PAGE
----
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China Premier Li says Australia ties ‘back on track’ as he embarks on visit

During his four-day visit, Li Qiang is visiting Adelaide, the capital, Canberra, and mining state Western Australia.

China’s Premier Li Qiang waves as he arrives at Adelaide airport in Australia [Asanka Ratnayake/Pool via Reuters]Published On 15 Jun 202415 Jun 2024

Chinese Premier Li Qiang has said relations with Australia are “back on track” as he embarked on a four-day trip to the major trading partner.

His visit starting on Saturday is the first by a Chinese premier in seven years and is expected to pave the way for President Xi Jinping’s first trip to Australia since 2014.

Australia is “uniquely positioned to connect the West and the East” and stands as “an important force of economic globalisation and world multipolarity”, Li said at Adelaide’s airport, according to a statement from the Chinese embassy.

Bilateral relations are “back on track after a period of twists and turns”, Li said.

He was greeted on the Adelaide airport tarmac by Australian Foreign Minister Penny Wong and South Australia Premier Peter Malinauskas.

Australia is the biggest supplier of iron ore to China, which has been an investor in Australian mining projects, though some recent Chinese investment in critical minerals has been blocked by Australia on national interest grounds.

China imposed trade restrictions on a slew of Australian agricultural and mineral products in 2020 during a diplomatic dispute that has largely eased since Prime Minister Anthony Albanese’s government took power in 2022 and adopted a softer diplomatic approach to Beijing.

People wave flags as they await Li’s arrival in Adelaide [Asanka Ratnayake/Pool via Reuters]

During his four-day visit, Li will also visit a Chinese-controlled lithium processing plant in the Kwinana Beach industrial estate in Western Australia state, as well as Australia’s Parliament House in the national capital, Canberra.

He is also expected to visit a pair of pandas on loan from China to Adelaide’s zoo on Sunday. A lunch with wine exporters until recently shut out of the Chinese market will show trade ties have smoothed after the dispute that suspended 20 billion Australian dollars ($13bn) in Australian agriculture and mineral exports through last year.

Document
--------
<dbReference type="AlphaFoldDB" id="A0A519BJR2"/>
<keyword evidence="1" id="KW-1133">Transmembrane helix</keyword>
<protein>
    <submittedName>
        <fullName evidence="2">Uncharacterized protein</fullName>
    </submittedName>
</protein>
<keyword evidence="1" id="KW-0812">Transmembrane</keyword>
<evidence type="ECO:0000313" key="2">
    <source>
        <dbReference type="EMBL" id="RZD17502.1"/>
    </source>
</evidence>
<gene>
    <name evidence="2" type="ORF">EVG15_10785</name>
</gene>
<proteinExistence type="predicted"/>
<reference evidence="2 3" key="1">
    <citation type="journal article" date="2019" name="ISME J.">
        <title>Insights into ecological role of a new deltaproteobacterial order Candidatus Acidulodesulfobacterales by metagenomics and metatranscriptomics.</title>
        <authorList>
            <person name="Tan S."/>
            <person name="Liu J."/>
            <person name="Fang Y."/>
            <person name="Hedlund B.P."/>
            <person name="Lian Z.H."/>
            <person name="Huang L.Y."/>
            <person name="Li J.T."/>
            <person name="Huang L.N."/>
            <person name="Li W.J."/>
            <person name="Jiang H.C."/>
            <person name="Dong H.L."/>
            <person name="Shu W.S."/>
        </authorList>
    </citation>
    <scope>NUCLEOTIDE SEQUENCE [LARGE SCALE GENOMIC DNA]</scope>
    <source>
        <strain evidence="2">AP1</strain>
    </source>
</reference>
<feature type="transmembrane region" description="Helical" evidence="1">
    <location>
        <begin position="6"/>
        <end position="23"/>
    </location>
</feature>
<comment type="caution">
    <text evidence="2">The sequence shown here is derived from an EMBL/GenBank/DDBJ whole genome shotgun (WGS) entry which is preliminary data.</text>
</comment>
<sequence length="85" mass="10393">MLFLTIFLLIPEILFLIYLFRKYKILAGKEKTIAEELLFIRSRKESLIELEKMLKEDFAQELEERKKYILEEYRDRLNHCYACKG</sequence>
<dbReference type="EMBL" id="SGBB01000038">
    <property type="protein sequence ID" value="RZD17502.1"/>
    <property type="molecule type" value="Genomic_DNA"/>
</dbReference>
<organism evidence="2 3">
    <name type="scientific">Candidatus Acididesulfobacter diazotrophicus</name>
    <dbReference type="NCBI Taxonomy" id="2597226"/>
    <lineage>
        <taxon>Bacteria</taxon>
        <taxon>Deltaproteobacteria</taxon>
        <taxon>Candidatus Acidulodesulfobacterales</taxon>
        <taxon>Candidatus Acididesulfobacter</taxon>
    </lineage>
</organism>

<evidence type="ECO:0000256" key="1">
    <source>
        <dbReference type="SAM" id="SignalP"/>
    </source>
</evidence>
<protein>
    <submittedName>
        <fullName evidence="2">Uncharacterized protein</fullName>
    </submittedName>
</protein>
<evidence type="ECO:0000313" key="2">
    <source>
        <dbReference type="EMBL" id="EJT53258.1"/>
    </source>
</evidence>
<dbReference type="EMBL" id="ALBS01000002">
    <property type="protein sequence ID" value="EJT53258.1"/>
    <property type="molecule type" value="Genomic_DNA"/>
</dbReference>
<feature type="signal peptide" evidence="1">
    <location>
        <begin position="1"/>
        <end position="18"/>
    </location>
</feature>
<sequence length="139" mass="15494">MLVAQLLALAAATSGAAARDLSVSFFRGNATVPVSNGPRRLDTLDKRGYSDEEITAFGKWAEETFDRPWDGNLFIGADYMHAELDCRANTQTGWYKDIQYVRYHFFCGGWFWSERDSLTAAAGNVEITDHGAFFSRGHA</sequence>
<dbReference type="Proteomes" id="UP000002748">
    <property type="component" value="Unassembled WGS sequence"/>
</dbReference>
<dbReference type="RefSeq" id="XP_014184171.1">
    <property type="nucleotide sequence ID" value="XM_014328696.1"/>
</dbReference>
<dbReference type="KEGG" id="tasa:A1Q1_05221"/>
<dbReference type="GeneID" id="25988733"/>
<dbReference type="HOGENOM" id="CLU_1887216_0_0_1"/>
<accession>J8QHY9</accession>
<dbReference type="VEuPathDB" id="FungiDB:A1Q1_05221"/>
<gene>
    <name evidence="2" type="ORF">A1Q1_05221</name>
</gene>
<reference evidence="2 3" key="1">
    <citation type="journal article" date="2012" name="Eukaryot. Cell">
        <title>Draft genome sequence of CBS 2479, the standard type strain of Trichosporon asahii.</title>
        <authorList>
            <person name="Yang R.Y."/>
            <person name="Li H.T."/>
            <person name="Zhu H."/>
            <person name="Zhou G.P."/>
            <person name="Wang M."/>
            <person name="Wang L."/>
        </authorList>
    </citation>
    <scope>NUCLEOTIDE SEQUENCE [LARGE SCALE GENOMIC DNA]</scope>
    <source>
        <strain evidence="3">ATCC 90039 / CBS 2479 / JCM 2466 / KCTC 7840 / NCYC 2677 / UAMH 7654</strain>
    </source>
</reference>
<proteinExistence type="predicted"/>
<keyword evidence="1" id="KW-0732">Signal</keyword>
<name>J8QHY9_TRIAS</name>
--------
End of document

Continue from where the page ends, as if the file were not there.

“Mutual respect, seeking common ground while shelving differences and mutually beneficial cooperation” were key to growing China-Australia relations, Li said.

“A more mature, stable and fruitful comprehensive strategic partnership will be a treasure shared by the people of both countries,” Li said.

Li arrived in Australia from New Zealand, becoming the highest ranking Chinese official to visit either country since 2017.

China is the biggest trading partner of Australia and New Zealand, which are seeking to balance trade with regional security concerns over Chinese ambitions in the Pacific Islands.

In New Zealand, Li highlighted Chinese demand for the country’s agricultural products. On Saturday, he visited major dairy exporter Fonterra after signing agreements with Prime Minister Christopher Luxon on trade and climate change, with human rights and foreign interference also on the agenda.

Before leaving, Li told an audience in the city of Auckland that his country was committed to creating a first-class business environment and supporting foreign enterprises to develop in China, according to Chinese state media.

Li also said there was vast potential for China and New Zealand to collaborate in areas such as green development and that Beijing welcomed New Zealand enterprises, such as dairy company Fonterra, that seized such opportunities, Xinhua news agency reported.

After the Australian leg of his travels ends on Tuesday, Li is scheduled to visit Malaysia.

Source: News Agencies